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Network social capital and labour market outcomes Evidence from Ireland

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  • Brady, Gerard
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    Abstract

    Using data from the International Social Survey Programme 2008 this paper tests empirically the effects of network social capital on Irish employment outcomes, while controlling for possible endogeneity. We allow the effects of social networks to vary for different groups and across different localities. We also test the hypothesis that network social capital works as a complement to human capital in the labour market, rather than as a substitute. We find that social participation and employment are not endogenous and that ‘weak ties’ matter for employment outcomes, whereas ‘strong ties’ are less important. The effects, however, vary across age and location. We also find that social and human capital may be substitutes rather than complements when it comes to the labour market. These findings are discussed with relevance and examples for policy.

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    Paper provided by University Library of Munich, Germany in its series MPRA Paper with number 47391.

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    Date of creation: 30 May 2013
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    Handle: RePEc:pra:mprapa:47391

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    Keywords: Social Capital; Networks; Ireland; Employment; Labour market;

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    1. Antoni Calvó-Armengol & Yves Zenou, 2004. "Social Networks And Crime Decisions: The Role Of Social Structure In Facilitating Delinquent Behavior," International Economic Review, Department of Economics, University of Pennsylvania and Osaka University Institute of Social and Economic Research Association, Department of Economics, University of Pennsylvania and Osaka University Institute of Social and Economic Research Association, vol. 45(3), pages 939-958, 08.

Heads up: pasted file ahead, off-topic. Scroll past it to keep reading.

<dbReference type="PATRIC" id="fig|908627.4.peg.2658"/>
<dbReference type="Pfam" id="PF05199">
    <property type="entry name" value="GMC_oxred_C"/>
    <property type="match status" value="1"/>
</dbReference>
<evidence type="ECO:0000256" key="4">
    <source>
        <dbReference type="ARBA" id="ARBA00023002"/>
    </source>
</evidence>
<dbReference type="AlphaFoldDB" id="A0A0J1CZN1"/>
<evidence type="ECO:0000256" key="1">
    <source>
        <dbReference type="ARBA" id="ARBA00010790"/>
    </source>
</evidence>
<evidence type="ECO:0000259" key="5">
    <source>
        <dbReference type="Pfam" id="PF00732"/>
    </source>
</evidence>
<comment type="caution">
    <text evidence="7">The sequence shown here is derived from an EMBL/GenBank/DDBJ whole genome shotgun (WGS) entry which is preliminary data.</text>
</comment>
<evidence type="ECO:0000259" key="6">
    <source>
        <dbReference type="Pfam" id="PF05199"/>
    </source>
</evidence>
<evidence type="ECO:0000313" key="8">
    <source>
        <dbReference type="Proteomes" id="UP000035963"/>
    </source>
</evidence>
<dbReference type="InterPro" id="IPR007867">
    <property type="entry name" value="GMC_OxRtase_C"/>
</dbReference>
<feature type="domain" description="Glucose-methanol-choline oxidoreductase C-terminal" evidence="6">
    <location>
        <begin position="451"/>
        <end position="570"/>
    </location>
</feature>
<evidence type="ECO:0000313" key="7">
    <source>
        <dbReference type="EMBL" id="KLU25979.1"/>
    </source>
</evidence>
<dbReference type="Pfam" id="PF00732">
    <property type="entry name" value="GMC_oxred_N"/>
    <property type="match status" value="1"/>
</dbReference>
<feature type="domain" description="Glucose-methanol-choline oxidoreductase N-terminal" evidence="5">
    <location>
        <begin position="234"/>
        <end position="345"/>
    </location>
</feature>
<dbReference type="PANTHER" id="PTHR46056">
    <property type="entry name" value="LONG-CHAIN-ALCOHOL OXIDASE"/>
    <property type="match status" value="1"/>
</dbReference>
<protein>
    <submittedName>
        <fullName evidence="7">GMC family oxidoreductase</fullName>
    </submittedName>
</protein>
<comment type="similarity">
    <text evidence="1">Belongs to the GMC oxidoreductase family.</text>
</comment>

2. Michael Bernabé Aguilera, 2002. "The Impact of Social Capital on Labor Force Participation: Evidence from the 2000 Social Capital Benchmark Survey," Social Science Quarterly, Southwestern Social Science Association, Southwestern Social Science Association, vol. 83(3), pages 853-874.
    3. Kevin Denny, 2003. "The effects of human capital on social capital: a cross-country analysis," IFS Working Papers, Institute for Fiscal Studies W03/16, Institute for Fiscal Studies.
    4. David, Quentin & Janiak, Alexandre & Wasmer, Etienne, 2010. "Local social capital and geographical mobility," Journal of Urban Economics, Elsevier, vol. 68(2), pages 191-204, September.
    5. Kelly, Elish & O'Connell, Philip J. & Smyth, Emer, 2010. "The economic returns to field of study and competencies among higher education graduates in Ireland," Economics of Education Review, Elsevier, Elsevier, vol. 29(4), pages 650-657, August.
    6. Rowell, David & Connelly, Luke, 2010. "Labour market outcomes for people with a spinal cord injury," Economics & Human Biology, Elsevier, Elsevier, vol. 8(2), pages 223-232, July.
    7. Kelly, Elish & McGuinness, Seamus & O'Connell, Philip J., 2011. "Transitions to Long-Term Unemployment Risk Among Young People: Evidence from Ireland," Papers, Economic and Social Research Institute (ESRI) WP394, Economic and Social Research Institute (ESRI).
    8. Laura Greene Knapp & Terry Seaks, 1998. "A Hausman test for a dummy variable in probit," Applied Economics Letters, Taylor & Francis Journals, Taylor & Francis Journals, vol. 5(5), pages 321-323.
    9. Montgomery, James D, 1991. "Social Networks and Labor-Market Outcomes: Toward an Economic Analysis," American Economic Review, American Economic Association, American Economic Association, vol. 81(5), pages 1407-18, December.
    10. John Considine & Frank Crowley & Sinead Foley & Marie O'Connor, 2008. "Irish National Lottery Sports Capital Grant Allocations, 1999-2007: Natural Experiments On Political Influence," Economic Affairs, Wiley Blackwell, Wiley Blackwell, vol. 28(3), pages 38-44, 09.
    11. Jackman, Richard & Layard, Richard, 1991. "Does Long-term Unemployment Reduce a Person's Chance of a Job? A Time-Series Test," Economica, London School of Economics and Political Science, London School of Economics and Political Science, vol. 58(229), pages 93-106, February.
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